How to Kick Ass This Christmas

Credit:’s a scene in Jurassic Park (which is my all-time favorite movie btw, sooo awesome) where the owner of the park, John Hammond, gives a tour of the velociraptor pen to a bunch of visitors. You don’t actually get to see the raptors – they’re hidden by thick foliage – but you do see a poor cow, strapped to a harness, slowly being lowered into the pen.

And then you see the thick foliage shaking vigorously, and hear the distressed cries of the dying cow over the unearthly shrieks of the raptors and watch the horrified looks of the visitors, and then… silence. The harness is extracted from the pen and you realize that it’s reduced to tattered little pieces of cloth.

Jurassic Mall

That’s kind of like what the mall was like yesterday. I went down to Raffles City to meet a friend for dinner, and for a moment I thought I was in the wrong place because it literally looked like feeding time at Jurassic Park. First, the place looked like it got hit by a meteor. There was stuff everywhere, and hordes of panicked crowds running around. Ryan from MoneySmart tells us that this is actually a devious psychological tactic to get us to buy more. (“Messy” is usually associated with “cheap”, even though the actual price will probably be your first-born child)

Then there were all these macho dudes all wandering into jewelry and bag shops looking slightly dazed, trying to figure out what to get for their girlfriends. One by one, they were picked off by sly-looking salespeople circling them like sharks before convincing them to buy another overpriced bag/necklace/diamond ring.

And there were the ubiquitous Christmas carols like, everywhere. Now don’t get me wrong – I love carols – but it gets really trying when you hear a pseudo-jazz band butcher Jingle Bell Rock for the 273rd time. Nobody else seemed to mind because they were too busy climbing over each other to claw their way to the sale rack at Robinson’s. They made the Jurassic Park velociraptors look like a bunch of fluffy little bunnies.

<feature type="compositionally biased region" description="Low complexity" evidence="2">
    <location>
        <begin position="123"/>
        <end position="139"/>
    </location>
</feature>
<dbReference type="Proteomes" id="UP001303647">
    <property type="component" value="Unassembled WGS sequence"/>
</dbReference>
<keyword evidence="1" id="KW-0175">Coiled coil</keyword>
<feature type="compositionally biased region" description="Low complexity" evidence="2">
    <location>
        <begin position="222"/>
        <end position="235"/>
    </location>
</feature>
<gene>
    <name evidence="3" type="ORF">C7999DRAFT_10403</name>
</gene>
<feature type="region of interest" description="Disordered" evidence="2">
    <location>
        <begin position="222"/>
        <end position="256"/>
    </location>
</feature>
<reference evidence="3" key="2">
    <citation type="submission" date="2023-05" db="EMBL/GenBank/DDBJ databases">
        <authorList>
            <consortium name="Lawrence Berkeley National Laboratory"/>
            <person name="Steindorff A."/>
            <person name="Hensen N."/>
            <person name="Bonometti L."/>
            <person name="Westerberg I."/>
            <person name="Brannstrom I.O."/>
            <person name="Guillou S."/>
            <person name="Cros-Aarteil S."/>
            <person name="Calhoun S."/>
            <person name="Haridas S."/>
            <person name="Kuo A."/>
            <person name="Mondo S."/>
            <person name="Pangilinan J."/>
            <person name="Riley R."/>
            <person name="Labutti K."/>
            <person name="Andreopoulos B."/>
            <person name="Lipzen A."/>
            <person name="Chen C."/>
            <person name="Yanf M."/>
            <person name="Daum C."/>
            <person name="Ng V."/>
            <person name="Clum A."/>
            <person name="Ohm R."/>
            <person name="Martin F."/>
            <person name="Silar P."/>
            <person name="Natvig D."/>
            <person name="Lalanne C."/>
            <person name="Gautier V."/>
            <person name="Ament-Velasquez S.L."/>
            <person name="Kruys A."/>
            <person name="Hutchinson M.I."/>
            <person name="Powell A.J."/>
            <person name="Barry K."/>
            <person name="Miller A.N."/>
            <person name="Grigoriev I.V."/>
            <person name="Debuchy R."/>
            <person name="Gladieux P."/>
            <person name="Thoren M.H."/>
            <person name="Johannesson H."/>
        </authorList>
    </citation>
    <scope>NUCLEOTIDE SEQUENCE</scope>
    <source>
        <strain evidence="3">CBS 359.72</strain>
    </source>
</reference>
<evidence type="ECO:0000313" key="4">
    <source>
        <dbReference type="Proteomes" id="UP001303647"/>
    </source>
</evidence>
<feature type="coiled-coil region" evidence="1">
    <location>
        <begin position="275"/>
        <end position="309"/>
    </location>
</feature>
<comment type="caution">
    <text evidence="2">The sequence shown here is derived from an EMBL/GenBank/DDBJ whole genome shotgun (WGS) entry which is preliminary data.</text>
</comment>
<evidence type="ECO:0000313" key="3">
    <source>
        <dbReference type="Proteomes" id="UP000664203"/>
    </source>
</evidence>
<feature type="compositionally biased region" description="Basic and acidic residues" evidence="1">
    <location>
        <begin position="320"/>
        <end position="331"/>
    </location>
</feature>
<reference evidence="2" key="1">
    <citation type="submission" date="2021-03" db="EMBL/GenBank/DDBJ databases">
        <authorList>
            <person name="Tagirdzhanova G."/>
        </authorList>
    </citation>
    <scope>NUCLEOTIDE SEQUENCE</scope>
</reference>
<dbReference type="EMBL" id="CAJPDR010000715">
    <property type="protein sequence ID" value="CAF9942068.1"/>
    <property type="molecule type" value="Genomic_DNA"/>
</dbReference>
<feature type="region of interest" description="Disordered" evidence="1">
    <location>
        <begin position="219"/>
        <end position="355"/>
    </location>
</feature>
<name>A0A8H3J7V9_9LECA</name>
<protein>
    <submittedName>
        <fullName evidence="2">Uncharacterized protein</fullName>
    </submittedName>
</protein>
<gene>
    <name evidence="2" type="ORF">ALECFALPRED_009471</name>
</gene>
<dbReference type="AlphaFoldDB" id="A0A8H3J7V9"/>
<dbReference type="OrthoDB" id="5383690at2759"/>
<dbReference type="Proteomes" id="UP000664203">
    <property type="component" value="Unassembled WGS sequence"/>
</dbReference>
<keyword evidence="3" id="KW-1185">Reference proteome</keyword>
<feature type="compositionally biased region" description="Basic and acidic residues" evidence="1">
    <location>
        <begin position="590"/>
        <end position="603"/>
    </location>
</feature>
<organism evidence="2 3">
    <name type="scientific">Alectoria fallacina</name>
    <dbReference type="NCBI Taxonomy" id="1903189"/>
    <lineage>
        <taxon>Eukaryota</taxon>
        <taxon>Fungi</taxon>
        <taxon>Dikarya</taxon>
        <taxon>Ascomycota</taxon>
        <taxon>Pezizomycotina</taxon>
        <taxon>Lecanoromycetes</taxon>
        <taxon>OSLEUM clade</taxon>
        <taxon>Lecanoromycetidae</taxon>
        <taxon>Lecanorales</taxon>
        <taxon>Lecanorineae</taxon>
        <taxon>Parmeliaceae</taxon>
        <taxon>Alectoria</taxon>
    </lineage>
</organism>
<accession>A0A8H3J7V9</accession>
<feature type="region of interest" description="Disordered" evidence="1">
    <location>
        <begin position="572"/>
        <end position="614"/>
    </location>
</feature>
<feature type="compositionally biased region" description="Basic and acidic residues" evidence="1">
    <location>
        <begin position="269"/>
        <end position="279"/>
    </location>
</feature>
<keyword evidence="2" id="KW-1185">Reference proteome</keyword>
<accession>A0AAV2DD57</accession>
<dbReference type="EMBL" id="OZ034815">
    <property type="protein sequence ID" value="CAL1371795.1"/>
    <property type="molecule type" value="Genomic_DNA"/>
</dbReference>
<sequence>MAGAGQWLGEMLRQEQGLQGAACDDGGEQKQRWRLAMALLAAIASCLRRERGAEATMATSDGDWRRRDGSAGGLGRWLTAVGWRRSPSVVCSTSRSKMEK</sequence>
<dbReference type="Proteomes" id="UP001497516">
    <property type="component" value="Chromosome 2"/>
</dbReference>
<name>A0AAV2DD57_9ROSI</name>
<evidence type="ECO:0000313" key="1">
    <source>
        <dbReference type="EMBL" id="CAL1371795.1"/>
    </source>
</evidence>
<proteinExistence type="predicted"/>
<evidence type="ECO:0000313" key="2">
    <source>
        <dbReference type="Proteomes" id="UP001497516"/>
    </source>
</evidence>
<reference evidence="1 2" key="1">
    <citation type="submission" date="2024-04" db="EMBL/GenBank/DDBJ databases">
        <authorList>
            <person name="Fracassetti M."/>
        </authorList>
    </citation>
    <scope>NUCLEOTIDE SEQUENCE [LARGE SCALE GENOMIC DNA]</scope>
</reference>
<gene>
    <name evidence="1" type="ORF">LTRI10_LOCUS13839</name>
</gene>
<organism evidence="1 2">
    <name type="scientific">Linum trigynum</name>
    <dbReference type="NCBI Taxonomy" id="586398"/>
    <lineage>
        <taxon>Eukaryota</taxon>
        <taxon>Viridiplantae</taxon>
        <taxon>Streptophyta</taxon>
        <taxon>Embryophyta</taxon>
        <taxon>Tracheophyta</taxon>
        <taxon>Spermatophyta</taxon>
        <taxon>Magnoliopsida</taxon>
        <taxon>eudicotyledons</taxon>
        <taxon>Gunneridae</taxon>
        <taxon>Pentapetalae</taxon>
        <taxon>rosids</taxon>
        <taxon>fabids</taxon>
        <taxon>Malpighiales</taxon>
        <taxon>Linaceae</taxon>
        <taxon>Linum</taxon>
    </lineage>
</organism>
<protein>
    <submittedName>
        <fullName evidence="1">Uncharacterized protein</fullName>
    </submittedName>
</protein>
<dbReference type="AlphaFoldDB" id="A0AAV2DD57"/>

Have Yourself a Merry Overconsumerist Christmas

Christmas used to be awesome, dude. It used to be so full of anticipation and magic and laughter and joy. But those damn malls crept into the place where they store the Christmas love and decided to destroy the crap out of it. They taught us that we don’t need love and joy during Christmas; what we need is an iPad so we can play Angry Birds on a wide screen at home instead of spending time with our families.

The problem, as blogger Johnny B Truant points out, is that Christmas has become about forced consumerism, where we kid each other into buying things that none of us would normally bother to get for ourselves. Like I shower all year round with a $10 bottle of shower gel, I don’t actually need that $70 Body Shop gift pack consisting of Shea Shower Cream, Body Scrub and Beautifying Oil, topped off with an Ultra Fine Lily (what the heck is an “Ultra Fine Lily” anyway?).

And then I’ve got to reciprocate and risk my life battling the Jungles of Orchard Road to get you an ugly tie that you will probably never wear, except maybe at your funeral.

The Best Things In Life Are Free

But dude, I hear you say, it’s the thought that counts.

But as Truant mentions in the same blogpost, if it’s the thought that’s so important, why do we have to spend a whole bunch of money to buy stuff? That isn’t thinking, it’s buying.

The stuff that I love most comes really cheap, or absolutely free. Like lunch with good company (we can split the bill). Or watching old movies in bed. Or playing Taboo while drinking cheap beer and eating Red Rock Deli chips. Or a chillaxed Saturday morning run. Or a $4 iPhone case. Or helping to repost or retweet my blogposts if you’ve found them useful. 🙂

Love from friends and family, comfort food, and the satisfaction of knowing I’ve helped you out in some tiny way. That’s really all I need, and it wouldn’t change even if I had a million bucks.

How to Celebrate Christmas, FaReals